Under the above conditions, passage through the Lyle Falls fishway could become difficult during low flow conditions. At low flows, minimal water passed through the fishway, whose exit channel was often shallow with exposed bedload, resulting in fish reluctant to enter and exit the fishway. New fish passage technology, improved since original construction, provided solutions to remedy problems with the fishway and facilitate increased passage through a wider range of flows, particularly during low flow conditions.

Engineering assessments (Harbor Consulting Engineers, Inc. 1996) identified the following factors restricting passage at the fishway:Entrance to fish ladder beside Lyle Falls

Inadequate attraction water

Location of the fishway entrance

Configuration of the fishway entrance ports

Location of the fishway exit, with fish exiting into swift water

Trash rack debris accumulations

River shoaling at the fishway exit

Hydraulic analysis coupled with fisheries passage information developed by NOAA and WDFW was used to identify needed repairs, modifications, and retrofits that would facilitate increased passage into the Klickitat River basin. Engineering and design work for Lyle Falls provided for a facility that allows a high proportion of returning fish to be physically examined at a location in the lower watershed.

Improvements were undertaken at Lyle Falls Fishway to address limited adult fish passage through the fishway into the Klickitat subbasin. Bonneville Power Administration (BPA) Construction on new Lyle Falls fish passage improvementsfinalized the Environmental Impact Statement for the Lyle Falls Fish Passage Project which contained a Record of Decision recommending moving forward with construction, as well as a detailed plan to mitigate for construction impacts, including native revegetation of the project site. The recommended action consisted of modifying the existing fishway to safely and more effectively allow adult fish to move through the existing Lyle Falls into spawning areas in the upstream reaches of the Klickitat River.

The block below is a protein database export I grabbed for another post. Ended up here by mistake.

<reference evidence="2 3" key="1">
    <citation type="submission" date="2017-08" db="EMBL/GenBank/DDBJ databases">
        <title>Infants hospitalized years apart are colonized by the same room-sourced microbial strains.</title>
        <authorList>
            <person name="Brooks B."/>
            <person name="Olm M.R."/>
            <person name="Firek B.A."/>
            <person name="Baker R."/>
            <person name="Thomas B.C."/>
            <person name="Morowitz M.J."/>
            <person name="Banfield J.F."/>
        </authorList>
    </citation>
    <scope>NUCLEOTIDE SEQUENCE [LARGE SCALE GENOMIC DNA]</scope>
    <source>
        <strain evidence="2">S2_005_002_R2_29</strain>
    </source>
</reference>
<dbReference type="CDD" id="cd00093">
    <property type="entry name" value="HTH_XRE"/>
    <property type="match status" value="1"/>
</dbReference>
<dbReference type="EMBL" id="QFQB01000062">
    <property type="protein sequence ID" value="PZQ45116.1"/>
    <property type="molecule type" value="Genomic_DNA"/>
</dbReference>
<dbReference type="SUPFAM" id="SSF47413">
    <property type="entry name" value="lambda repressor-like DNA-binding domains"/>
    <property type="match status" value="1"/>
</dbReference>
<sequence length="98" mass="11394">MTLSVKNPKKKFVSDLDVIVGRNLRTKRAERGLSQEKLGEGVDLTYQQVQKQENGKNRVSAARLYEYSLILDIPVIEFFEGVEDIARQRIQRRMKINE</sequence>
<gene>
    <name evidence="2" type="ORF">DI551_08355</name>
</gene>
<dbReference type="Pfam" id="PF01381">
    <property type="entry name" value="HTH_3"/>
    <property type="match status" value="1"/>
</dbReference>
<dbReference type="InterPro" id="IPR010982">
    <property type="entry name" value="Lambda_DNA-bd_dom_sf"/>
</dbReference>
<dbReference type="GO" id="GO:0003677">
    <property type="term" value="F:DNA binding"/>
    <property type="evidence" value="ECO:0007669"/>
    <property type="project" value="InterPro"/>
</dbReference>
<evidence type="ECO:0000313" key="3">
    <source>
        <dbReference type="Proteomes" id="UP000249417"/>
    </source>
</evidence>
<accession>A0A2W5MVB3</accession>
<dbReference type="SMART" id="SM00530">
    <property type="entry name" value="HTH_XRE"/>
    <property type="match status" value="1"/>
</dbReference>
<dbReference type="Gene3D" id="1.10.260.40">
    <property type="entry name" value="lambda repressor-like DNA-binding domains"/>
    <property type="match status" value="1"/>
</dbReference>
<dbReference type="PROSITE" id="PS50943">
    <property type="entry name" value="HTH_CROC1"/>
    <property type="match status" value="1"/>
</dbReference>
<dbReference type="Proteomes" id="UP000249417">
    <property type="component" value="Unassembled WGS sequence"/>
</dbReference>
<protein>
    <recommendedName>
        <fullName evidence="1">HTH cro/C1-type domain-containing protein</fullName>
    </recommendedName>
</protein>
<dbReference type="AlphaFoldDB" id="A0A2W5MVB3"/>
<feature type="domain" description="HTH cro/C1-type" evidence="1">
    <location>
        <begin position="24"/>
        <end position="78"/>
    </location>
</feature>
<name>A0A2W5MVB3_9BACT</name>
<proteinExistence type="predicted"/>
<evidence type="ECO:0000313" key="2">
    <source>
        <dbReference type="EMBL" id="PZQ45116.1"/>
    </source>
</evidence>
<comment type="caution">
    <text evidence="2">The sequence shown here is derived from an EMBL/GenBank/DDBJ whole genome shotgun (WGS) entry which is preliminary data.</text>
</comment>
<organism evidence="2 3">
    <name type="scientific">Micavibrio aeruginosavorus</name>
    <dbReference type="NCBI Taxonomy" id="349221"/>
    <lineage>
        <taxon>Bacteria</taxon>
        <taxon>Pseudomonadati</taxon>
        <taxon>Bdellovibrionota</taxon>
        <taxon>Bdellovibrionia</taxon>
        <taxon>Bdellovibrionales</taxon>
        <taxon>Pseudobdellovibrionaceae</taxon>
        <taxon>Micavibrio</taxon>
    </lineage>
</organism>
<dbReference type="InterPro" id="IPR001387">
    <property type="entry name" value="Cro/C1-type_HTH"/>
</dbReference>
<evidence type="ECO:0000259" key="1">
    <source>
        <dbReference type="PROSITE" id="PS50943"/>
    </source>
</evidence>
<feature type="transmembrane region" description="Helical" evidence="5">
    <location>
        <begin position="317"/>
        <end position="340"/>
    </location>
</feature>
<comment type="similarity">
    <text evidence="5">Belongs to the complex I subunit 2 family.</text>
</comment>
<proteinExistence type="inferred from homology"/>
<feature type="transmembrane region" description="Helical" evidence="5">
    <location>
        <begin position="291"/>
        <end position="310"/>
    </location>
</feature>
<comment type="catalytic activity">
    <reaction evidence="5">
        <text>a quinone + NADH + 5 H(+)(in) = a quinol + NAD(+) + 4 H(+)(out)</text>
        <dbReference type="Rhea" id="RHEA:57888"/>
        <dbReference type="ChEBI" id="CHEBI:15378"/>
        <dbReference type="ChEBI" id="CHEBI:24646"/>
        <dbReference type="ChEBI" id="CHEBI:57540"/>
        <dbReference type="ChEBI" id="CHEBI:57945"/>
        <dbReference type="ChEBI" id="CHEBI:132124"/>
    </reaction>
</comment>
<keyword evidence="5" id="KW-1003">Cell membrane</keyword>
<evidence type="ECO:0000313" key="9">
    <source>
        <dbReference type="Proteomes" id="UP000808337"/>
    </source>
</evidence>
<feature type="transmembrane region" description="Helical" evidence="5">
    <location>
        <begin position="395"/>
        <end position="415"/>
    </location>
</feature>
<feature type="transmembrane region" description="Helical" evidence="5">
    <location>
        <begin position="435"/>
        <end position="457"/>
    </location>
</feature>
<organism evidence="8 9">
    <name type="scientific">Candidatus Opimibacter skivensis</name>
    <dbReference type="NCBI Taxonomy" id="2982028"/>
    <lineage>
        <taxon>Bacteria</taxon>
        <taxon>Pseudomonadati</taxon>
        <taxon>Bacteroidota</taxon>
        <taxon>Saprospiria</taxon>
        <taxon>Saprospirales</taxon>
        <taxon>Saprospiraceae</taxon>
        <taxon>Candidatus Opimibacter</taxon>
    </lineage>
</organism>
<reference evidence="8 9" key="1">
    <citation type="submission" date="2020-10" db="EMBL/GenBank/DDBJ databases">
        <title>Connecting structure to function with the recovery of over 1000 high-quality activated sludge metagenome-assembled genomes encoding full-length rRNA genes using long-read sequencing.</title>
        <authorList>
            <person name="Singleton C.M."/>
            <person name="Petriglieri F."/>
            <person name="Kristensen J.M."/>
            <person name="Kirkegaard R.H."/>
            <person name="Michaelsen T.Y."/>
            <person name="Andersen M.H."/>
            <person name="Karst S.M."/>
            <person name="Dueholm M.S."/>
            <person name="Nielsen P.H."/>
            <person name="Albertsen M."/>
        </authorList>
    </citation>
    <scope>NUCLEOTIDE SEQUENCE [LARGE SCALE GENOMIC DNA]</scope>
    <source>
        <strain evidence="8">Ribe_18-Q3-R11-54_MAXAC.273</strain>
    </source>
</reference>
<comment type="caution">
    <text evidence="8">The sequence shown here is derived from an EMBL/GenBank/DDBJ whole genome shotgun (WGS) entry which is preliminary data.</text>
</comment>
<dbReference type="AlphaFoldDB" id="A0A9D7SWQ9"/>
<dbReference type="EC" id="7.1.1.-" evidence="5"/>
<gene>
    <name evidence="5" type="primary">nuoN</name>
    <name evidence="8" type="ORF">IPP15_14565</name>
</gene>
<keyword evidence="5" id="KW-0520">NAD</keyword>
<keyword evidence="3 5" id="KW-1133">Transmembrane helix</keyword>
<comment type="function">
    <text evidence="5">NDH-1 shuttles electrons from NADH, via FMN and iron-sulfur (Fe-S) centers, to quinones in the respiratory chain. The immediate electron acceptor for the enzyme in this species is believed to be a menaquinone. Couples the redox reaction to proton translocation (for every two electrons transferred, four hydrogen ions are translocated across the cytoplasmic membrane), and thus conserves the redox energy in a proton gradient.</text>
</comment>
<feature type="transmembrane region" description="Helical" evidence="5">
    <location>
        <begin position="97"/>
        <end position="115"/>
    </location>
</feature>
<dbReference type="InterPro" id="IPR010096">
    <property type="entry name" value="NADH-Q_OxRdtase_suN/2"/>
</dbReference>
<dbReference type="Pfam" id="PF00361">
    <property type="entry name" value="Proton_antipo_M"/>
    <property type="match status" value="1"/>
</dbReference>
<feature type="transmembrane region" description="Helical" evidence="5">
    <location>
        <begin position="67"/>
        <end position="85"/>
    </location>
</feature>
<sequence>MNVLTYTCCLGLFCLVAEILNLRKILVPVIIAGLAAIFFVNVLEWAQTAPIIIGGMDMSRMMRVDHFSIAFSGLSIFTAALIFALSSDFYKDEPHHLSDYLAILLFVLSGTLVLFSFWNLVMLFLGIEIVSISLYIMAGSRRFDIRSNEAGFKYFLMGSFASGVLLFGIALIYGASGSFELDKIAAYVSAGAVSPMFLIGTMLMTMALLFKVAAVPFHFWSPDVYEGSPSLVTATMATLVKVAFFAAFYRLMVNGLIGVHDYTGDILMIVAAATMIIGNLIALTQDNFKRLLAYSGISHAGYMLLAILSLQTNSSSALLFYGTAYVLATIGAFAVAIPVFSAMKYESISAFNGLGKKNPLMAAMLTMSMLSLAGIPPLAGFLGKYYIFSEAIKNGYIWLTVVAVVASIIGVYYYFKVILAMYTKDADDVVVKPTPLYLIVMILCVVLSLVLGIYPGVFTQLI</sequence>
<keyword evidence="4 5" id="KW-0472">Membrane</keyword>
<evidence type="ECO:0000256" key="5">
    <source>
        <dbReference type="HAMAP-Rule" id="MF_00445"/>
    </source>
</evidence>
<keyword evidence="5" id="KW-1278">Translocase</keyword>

Improvements would also include reconstructing and lengthening the fishway and trash racks; upgrading the adult trapping facility and adding a Passive Integrated Transponder (PIT)-tag detector would facilitate collection of fish for broodstock purposes and monitoring of biological information for future fishery management. The PIT-tag detection system enables escapement monitoring, provides run-timing information, improves enumeration of natural- and hatchery-origin recruits returning to the subbasin, and may also assist in determining the presence/absence of a fluvial bull trout population. An "eelway", a specially designed lamprey passage device, was also added. For more details about and photos of the construction on the Lyle Falls fishway and adult fish trap initiated in spring 2010, click here. At the peak of construction, this project provided 90 jobs.